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Monthly Archives: April 2019

west byfleet play area

Here’s a picture of children enjoying the new, improved play area at West Byfleet recreation ground. Two very significant events in West Byfleet have taken place in the last couple of weeks – the reopening of the refurbished play area, still next to the school; and confirmation in a terse, two-paragraph press release from Woking borough council that the pub group Marston’s will not be proceeding with their plan to build a pub/restaurant on the rec.

The WBC press release , headed “Statement regarding West Byfleet recreation ground”,  said: “Woking Borough Council has today (Tuesday 16 April 2019) confirmed that Marstons will no longer be pursuing proposals for a pub/restaurant and new sports changing facilities in West Byfleet.

“The Council will now consider how it could secure the necessary resources and investment to improve sports changing facilities at West Byfleet Recreation Ground for the benefit of current and future users.”

Was that the distant sound of gnashing and gritted teeth in the council HQ? There was no reference in this statement to the fact that the council, without consulting residents, and as trustee of the rec, had entered into a deal with Marston’s, and had refused to backtrack on it despite the vociferous opposition of residents. In the end it was Marston’s that did the sensible thing, and backed away from the deal.

The plea area was linked to all this. At one time residents were promised a vastly enhanced play area, if they agreed that it should be moved away from the school, close to the main road – to allow Marston’s to build their pub there instead. They voted against such a scheme in huge numbers, preferring a more modest refurbishment that would keep the play area in its existing spot.

It may be that Woking council officers and councillors thought they were doing the folk of West Byfleet a favour by entering into a deal with Marston’s. Certainly they were taken by surprise by the – let’s not mince words – the odium they encountered as a result. At a council meeting last autumn they professed to be shocked, hurt, and misunderstood.

Maybe they will have learned a lesson from all this. Woking borough council is not at all used to not getting its own way. But a fresh, younger generation of families in West Byfleet, supported to the hilt by local residents’ groups, made full use of social media to win their campaign.  It may be no coincidence that the area has been represented by three Independent councillors for the last couple of years. And just a week or two ago a  Conservative councillor in nearby Pyrford defected to the Lib Dems, saying, among other things, that residents had not been properly consulted on key decisions such as plans for a pub/restaurant on West Byfleet recreation ground, “a site held by the borough only as a trustee for local residents”. And there are council elections again on Thursday!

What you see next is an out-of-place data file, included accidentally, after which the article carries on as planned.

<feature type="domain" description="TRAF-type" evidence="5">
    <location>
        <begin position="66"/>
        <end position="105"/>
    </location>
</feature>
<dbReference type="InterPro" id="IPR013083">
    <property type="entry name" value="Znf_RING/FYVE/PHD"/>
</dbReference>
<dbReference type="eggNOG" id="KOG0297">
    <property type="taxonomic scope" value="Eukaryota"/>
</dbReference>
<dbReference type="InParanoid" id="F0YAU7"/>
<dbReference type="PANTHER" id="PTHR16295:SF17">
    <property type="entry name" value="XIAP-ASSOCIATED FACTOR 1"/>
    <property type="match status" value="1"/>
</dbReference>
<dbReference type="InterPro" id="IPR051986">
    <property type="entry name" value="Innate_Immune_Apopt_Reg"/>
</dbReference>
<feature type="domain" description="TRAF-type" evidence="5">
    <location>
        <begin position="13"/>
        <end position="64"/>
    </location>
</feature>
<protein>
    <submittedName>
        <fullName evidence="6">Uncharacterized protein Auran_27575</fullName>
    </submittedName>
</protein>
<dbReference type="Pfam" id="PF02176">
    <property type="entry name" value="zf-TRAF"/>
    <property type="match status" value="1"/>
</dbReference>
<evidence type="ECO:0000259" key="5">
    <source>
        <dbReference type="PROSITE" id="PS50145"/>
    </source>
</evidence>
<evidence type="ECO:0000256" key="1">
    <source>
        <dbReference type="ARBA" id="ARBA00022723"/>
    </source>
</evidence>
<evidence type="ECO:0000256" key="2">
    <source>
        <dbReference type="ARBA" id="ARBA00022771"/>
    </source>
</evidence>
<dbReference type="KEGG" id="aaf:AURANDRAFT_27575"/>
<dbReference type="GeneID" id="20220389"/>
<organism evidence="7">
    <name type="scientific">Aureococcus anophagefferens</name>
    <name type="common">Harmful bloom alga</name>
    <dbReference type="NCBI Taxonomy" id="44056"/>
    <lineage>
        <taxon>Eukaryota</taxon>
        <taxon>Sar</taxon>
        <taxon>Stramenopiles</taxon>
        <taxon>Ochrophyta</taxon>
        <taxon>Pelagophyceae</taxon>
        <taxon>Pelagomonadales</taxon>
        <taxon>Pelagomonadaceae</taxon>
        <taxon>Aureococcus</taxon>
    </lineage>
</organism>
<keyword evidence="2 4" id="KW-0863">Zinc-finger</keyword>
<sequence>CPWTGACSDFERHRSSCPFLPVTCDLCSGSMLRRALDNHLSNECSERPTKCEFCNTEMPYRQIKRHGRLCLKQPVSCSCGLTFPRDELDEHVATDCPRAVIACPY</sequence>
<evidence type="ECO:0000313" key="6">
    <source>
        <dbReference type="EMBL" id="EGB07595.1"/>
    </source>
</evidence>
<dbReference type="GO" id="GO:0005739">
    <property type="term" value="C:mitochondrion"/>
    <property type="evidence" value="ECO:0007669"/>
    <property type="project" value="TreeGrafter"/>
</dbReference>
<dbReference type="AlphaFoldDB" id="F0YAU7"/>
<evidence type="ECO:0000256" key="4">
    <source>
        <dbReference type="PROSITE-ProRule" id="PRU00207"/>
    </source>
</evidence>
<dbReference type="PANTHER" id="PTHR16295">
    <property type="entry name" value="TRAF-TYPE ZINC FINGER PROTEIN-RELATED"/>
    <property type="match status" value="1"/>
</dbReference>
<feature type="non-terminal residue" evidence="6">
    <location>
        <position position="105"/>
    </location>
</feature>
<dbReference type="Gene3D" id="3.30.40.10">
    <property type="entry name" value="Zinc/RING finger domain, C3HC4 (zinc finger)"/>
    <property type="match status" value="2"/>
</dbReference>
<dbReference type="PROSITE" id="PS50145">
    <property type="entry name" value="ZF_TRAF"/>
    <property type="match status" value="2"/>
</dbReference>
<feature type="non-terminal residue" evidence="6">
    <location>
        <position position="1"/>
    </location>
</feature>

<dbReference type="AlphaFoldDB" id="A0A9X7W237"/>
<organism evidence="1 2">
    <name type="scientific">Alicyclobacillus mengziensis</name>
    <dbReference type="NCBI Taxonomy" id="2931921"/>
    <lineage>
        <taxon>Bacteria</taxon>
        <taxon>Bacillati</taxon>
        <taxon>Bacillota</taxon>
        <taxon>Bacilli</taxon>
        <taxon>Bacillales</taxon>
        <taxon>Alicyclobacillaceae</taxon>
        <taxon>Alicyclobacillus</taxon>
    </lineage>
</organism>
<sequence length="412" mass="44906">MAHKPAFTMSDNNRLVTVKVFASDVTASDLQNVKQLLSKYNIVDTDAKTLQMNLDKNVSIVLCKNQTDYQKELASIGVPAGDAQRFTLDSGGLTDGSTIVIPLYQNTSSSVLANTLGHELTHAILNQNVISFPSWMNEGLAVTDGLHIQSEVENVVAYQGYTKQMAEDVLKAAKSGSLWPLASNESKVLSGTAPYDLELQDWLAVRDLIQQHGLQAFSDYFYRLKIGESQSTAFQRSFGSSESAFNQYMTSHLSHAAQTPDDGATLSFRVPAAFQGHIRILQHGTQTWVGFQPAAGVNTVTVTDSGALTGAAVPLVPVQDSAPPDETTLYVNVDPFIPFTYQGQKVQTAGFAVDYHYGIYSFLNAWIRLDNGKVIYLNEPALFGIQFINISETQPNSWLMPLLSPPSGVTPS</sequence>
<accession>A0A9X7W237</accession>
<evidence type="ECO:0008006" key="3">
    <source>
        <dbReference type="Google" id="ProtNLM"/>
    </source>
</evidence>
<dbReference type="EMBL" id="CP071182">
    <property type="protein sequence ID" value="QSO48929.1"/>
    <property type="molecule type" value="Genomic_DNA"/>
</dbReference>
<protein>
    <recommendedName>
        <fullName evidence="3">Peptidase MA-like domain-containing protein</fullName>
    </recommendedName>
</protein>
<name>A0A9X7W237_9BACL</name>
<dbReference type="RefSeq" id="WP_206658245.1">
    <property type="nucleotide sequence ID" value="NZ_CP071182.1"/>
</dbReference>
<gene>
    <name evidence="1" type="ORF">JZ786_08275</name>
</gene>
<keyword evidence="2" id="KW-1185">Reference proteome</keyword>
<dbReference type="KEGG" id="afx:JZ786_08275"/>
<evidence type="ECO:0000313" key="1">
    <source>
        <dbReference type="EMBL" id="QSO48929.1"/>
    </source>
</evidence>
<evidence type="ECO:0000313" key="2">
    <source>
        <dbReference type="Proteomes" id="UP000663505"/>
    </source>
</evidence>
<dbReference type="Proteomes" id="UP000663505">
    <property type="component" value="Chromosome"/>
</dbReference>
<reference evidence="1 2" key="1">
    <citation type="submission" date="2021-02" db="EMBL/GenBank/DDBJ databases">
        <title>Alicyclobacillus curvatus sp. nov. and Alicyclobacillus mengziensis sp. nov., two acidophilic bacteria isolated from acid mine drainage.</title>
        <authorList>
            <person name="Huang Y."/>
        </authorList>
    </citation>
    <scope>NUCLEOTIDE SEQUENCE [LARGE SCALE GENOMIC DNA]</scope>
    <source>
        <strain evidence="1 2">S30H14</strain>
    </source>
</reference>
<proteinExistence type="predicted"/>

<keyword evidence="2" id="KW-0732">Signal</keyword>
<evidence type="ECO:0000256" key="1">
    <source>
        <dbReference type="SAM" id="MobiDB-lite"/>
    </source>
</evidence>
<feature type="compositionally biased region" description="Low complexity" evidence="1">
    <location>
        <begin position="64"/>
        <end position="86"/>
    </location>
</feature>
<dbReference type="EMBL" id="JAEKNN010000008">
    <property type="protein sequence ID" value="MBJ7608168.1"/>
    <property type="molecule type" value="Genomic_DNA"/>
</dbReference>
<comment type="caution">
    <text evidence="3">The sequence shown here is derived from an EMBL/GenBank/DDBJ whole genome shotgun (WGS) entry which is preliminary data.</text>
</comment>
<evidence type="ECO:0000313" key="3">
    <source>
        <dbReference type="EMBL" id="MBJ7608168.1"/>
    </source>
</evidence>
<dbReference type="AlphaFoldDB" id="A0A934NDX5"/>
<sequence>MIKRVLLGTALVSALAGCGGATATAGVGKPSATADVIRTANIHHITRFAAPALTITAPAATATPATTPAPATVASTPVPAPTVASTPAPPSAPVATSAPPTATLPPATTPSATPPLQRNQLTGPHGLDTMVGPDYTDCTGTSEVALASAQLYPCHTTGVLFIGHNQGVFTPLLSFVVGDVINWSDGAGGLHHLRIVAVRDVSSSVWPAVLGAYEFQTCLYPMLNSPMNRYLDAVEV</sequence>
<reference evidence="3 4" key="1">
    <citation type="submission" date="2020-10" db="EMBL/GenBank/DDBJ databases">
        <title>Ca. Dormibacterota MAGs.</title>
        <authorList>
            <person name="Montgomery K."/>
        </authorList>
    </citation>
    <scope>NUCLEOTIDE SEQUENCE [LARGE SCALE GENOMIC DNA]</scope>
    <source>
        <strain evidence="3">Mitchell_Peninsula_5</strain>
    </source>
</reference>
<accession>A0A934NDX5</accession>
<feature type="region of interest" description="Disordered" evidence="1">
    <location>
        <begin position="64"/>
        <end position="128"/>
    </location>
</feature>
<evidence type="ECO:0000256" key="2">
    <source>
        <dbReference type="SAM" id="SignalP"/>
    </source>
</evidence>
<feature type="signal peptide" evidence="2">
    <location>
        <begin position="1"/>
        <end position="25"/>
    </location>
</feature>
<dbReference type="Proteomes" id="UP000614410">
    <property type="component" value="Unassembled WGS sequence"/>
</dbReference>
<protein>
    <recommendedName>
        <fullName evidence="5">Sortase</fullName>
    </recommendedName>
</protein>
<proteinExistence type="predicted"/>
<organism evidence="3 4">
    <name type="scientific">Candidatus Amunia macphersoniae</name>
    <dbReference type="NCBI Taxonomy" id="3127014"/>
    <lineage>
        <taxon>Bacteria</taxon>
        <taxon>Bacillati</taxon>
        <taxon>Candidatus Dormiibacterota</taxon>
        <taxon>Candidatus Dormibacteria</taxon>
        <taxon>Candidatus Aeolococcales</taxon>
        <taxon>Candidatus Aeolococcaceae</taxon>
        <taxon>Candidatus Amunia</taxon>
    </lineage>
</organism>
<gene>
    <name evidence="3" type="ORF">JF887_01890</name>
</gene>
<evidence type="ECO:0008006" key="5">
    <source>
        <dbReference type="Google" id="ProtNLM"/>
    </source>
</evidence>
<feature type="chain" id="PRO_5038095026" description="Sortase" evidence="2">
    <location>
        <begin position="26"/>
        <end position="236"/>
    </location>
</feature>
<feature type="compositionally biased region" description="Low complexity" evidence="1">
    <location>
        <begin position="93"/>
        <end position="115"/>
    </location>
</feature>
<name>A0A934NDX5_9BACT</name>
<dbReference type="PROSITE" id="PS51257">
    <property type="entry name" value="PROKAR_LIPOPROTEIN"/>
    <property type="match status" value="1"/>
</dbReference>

Woking skyline 3

The towers of Woking’s Victoria Square development are beginning to dominate the local skyline, just as the council’s chief executive Ray Morgan envisioned they would. Rightly or wrongly, it has long been the perception among many residents that it is only the views of Morgan that really count when it comes to anything that is allowed to happen in this town.

The towers that now loom high on the local skyline merely foreshadow more to come, with another development planned close to Woking station, and three more towers due next to the new fire station in Goldsworth Road as well. They are seen as part of Morgan’s vision for Woking, which is, according to various accounts, a “mini-Singapore”, a “mini-city” in Surrey, and a landmark that can be spotted from the top of the viewing area of the Shard in London.

Many long-standing residents of Woking have been dismayed at seeing the initial three towers go up, although Wokingmatters does confess to liking the changes to the skyline that are taking place, and believes that they help to put the town on the map.

Councillors have argued that the only way is up, because Woking is surrounded by green belt, and does not have that much spare land to build houses on. But for many, it all adds to the feeling of Year Zero in Woking borough – that there is always work somewhere going on – and with the wholesale demolition and regeneration of Sheerwater, plus the dramatic redevelopment earmarked for the centre of West Byfleet still to come, there is no end in sight.

Questions have been asked for some time about the level of debt that Woking council has taken on over the years to invest in developing the town. This week a Conservative councillor switched to the Liberal Democrats, and accused his former colleagues of “failing on openness, proper consultation, and financial disclosure”.

According to the Woking News & Mail, Graham Chrystie, who has represented Pyrford for eight years, expressed disquiet about the fact that Woking has borrowed more money than almost any other local authority in England. There are new council elections on May 2, but meanwhile councillor Chrystie’s switch has left no party in overall control of the council.

Woking Gateway tower blocks

Artist’s impression of the proposed Woking Gateway towers